A lot of the time that people spend in a Metaverse is going to be spent doing the kinds of things they do in online worlds today: playing competitive or cooperative multiplayer games. The value of the platform may be social, but most people, given a choice, will elect to do something interesting with their friends, rather than just sitting around. It’s likely that a lot of the time that people spend in the Metaverse is going to look a lot like the time they spend in regular video games today: the Metaverse will just provide a deep social aspect to those experiences, and provide a platform for finding and using those games from within VR.
Neil Stephenson himself, in a retrospective interview, put it this way:
[T]he virtual reality that we all talked about and that we all imagined 20 years ago didn’t happen in the way that we predicted. It happened instead in the form of video games. And so what we have now is Warcraft guilds, instead of people going to bars on the street in Snow Crash… It’s just inherently more interesting to enter into an art-directed alternate world, where you can go on adventures and get into fights and engage with the world that way, than it is to enter a world where all you can do is kind of stand around and chat.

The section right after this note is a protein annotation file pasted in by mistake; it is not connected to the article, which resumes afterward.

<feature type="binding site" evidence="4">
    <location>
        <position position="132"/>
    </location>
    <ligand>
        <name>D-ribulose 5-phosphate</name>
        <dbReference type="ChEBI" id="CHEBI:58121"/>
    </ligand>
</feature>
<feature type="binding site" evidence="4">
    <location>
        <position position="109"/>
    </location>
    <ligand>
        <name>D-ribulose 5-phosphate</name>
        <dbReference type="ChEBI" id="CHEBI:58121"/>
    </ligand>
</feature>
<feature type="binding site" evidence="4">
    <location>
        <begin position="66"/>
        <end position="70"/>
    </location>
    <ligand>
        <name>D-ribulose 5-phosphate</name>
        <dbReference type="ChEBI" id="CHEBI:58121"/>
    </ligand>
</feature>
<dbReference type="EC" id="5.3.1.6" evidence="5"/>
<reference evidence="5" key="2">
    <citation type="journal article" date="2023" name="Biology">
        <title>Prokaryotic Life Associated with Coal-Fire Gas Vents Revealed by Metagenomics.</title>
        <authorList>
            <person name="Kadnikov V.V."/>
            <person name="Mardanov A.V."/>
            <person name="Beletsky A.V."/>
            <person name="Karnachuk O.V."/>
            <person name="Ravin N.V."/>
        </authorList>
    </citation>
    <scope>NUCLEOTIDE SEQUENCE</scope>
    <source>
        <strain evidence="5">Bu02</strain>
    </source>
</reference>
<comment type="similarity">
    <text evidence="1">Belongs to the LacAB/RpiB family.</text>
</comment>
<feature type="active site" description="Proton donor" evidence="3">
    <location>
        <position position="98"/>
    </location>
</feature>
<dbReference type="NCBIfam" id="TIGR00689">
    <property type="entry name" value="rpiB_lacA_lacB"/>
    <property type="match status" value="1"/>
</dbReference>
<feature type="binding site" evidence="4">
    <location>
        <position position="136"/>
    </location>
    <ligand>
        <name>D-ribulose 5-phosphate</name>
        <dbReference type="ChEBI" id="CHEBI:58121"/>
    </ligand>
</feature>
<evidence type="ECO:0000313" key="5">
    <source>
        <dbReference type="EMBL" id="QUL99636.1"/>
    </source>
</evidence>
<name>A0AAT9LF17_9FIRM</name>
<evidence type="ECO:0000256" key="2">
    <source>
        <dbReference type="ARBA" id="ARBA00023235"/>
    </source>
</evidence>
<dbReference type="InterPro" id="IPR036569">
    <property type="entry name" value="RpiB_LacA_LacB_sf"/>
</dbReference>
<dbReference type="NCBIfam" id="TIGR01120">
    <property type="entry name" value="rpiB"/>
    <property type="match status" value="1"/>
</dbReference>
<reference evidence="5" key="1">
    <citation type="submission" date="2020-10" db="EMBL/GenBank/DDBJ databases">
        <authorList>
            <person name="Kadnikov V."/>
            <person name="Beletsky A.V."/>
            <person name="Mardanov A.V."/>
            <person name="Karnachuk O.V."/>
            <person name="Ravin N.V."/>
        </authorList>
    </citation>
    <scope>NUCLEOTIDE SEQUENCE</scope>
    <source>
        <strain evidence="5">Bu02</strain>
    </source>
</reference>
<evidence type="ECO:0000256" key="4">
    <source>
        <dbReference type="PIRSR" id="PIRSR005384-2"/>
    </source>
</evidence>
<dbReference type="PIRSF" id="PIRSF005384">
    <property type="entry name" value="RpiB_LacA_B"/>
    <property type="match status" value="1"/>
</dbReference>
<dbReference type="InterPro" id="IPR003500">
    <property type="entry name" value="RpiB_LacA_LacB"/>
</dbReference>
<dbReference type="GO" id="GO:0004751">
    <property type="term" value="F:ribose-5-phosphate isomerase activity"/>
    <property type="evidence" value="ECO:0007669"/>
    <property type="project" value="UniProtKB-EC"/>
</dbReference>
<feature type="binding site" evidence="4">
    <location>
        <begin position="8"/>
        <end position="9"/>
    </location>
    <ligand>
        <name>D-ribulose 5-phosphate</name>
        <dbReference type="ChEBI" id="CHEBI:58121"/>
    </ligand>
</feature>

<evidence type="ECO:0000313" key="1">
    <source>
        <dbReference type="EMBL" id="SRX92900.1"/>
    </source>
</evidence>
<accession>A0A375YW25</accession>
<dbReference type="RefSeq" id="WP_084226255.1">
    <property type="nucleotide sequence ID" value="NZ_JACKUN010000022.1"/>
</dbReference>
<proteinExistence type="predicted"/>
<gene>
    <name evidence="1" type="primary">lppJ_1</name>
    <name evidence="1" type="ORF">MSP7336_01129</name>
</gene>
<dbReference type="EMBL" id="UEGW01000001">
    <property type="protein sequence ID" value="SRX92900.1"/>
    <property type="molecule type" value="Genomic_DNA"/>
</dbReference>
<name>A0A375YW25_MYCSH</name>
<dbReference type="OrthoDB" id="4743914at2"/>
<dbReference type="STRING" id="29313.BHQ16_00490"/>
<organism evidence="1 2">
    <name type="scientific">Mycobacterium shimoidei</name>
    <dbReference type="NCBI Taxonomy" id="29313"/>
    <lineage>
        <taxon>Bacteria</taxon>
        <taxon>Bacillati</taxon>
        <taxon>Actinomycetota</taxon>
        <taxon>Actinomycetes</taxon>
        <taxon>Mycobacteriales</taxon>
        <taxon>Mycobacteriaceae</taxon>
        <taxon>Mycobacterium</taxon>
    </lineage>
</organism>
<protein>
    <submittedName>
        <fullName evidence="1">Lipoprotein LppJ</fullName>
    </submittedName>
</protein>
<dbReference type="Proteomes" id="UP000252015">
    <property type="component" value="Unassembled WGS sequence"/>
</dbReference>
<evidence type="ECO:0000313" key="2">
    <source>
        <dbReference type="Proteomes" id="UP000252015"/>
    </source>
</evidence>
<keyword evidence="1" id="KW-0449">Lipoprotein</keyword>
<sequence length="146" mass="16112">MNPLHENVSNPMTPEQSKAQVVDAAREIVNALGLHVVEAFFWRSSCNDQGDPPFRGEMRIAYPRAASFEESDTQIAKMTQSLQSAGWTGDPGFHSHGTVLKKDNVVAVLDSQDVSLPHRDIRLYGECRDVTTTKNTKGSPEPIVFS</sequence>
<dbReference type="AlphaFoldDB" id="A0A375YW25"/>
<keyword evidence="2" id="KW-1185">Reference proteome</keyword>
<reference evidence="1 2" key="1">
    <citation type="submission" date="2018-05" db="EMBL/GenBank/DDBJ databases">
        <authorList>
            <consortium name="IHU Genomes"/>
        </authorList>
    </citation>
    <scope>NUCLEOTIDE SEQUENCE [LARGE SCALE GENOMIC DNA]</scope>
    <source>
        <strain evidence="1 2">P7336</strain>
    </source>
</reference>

2. User Created Content is Important
You may have heard the saying that you can’t make more real-estate. In Virtual Reality, that simply isn’t true. Virtual land is cheap, and there’s no reason that space has to be consistent or even Euclidean.
You can teleport people at will and fit a planet into a shoebox, so there’s no reason not to give users plenty of play space to make their own content. This can be done by providing gamified content creation tools like Minecraft or Spore or Little Big Planet, to make that content from inside VR in a user-friendly way. Those tools don’t have to be as sophisticated as the ones you give to developers, but they should be easy to use. If creative multiplayer games and the Source modding community have taught the world anything, it should be that if you give people basic creative tools and turn them loose in an infinite space, they’ll try their hardest to fill it.